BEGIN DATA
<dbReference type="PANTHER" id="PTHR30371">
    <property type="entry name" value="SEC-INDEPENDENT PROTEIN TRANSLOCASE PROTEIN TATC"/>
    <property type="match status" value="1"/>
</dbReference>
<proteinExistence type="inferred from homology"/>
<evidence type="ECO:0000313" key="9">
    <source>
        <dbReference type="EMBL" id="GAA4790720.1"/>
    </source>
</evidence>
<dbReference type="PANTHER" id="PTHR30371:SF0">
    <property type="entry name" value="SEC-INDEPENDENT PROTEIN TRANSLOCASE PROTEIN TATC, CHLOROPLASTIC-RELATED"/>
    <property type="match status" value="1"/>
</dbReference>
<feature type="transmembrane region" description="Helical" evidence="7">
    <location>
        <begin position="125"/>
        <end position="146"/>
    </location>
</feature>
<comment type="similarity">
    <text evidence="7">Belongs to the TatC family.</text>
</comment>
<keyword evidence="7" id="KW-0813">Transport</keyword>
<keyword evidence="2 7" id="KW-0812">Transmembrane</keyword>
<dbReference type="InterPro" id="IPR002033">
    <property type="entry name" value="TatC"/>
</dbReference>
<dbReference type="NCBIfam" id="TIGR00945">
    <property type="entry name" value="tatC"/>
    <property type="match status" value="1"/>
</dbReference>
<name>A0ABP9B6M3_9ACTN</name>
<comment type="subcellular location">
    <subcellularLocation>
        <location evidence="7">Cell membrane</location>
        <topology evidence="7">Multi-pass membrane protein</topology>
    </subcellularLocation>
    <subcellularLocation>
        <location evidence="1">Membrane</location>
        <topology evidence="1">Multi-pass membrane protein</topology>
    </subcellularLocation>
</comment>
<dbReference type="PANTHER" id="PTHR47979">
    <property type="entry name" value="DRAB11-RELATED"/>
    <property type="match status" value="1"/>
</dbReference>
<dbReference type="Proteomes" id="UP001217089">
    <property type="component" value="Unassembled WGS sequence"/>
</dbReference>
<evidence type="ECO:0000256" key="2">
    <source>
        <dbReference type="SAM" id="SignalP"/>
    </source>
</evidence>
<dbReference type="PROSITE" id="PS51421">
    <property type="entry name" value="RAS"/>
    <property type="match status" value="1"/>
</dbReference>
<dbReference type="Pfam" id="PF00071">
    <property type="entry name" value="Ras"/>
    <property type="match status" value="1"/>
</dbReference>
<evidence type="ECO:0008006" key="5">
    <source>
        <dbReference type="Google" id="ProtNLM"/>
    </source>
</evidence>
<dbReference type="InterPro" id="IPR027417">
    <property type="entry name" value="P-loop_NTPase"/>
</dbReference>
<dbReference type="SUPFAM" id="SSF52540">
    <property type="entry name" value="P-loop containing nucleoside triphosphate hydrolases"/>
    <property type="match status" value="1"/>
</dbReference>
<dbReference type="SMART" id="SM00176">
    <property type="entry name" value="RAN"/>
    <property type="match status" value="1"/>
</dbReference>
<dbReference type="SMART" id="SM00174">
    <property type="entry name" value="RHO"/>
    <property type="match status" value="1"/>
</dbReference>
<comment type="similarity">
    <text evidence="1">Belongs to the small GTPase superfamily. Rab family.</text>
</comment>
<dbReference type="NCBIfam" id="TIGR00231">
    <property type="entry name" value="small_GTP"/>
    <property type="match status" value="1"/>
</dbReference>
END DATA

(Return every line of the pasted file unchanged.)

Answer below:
<dbReference type="PANTHER" id="PTHR30371">
    <property type="entry name" value="SEC-INDEPENDENT PROTEIN TRANSLOCASE PROTEIN TATC"/>
    <property type="match status" value="1"/>
</dbReference>
<proteinExistence type="inferred from homology"/>
<evidence type="ECO:0000313" key="9">
    <source>
        <dbReference type="EMBL" id="GAA4790720.1"/>
    </source>
</evidence>
<dbReference type="PANTHER" id="PTHR30371:SF0">
    <property type="entry name" value="SEC-INDEPENDENT PROTEIN TRANSLOCASE PROTEIN TATC, CHLOROPLASTIC-RELATED"/>
    <property type="match status" value="1"/>
</dbReference>
<feature type="transmembrane region" description="Helical" evidence="7">
    <location>
        <begin position="125"/>
        <end position="146"/>
    </location>
</feature>
<comment type="similarity">
    <text evidence="7">Belongs to the TatC family.</text>
</comment>
<keyword evidence="7" id="KW-0813">Transport</keyword>
<keyword evidence="2 7" id="KW-0812">Transmembrane</keyword>
<dbReference type="InterPro" id="IPR002033">
    <property type="entry name" value="TatC"/>
</dbReference>
<dbReference type="NCBIfam" id="TIGR00945">
    <property type="entry name" value="tatC"/>
    <property type="match status" value="1"/>
</dbReference>
<name>A0ABP9B6M3_9ACTN</name>
<comment type="subcellular location">
    <subcellularLocation>
        <location evidence="7">Cell membrane</location>
        <topology evidence="7">Multi-pass membrane protein</topology>
    </subcellularLocation>
    <subcellularLocation>
        <location evidence="1">Membrane</location>
        <topology evidence="1">Multi-pass membrane protein</topology>
    </subcellularLocation>
</comment>
<dbReference type="PANTHER" id="PTHR47979">
    <property type="entry name" value="DRAB11-RELATED"/>
    <property type="match status" value="1"/>
</dbReference>
<dbReference type="Proteomes" id="UP001217089">
    <property type="component" value="Unassembled WGS sequence"/>
</dbReference>
<evidence type="ECO:0000256" key="2">
    <source>
        <dbReference type="SAM" id="SignalP"/>
    </source>
</evidence>
<dbReference type="PROSITE" id="PS51421">
    <property type="entry name" value="RAS"/>
    <property type="match status" value="1"/>
</dbReference>
<dbReference type="Pfam" id="PF00071">
    <property type="entry name" value="Ras"/>
    <property type="match status" value="1"/>
</dbReference>
<evidence type="ECO:0008006" key="5">
    <source>
        <dbReference type="Google" id="ProtNLM"/>
    </source>
</evidence>
<dbReference type="InterPro" id="IPR027417">
    <property type="entry name" value="P-loop_NTPase"/>
</dbReference>
<dbReference type="SUPFAM" id="SSF52540">
    <property type="entry name" value="P-loop containing nucleoside triphosphate hydrolases"/>
    <property type="match status" value="1"/>
</dbReference>
<dbReference type="SMART" id="SM00176">
    <property type="entry name" value="RAN"/>
    <property type="match status" value="1"/>
</dbReference>
<dbReference type="SMART" id="SM00174">
    <property type="entry name" value="RHO"/>
    <property type="match status" value="1"/>
</dbReference>
<comment type="similarity">
    <text evidence="1">Belongs to the small GTPase superfamily. Rab family.</text>
</comment>
<dbReference type="NCBIfam" id="TIGR00231">
    <property type="entry name" value="small_GTP"/>
    <property type="match status" value="1"/>
</dbReference>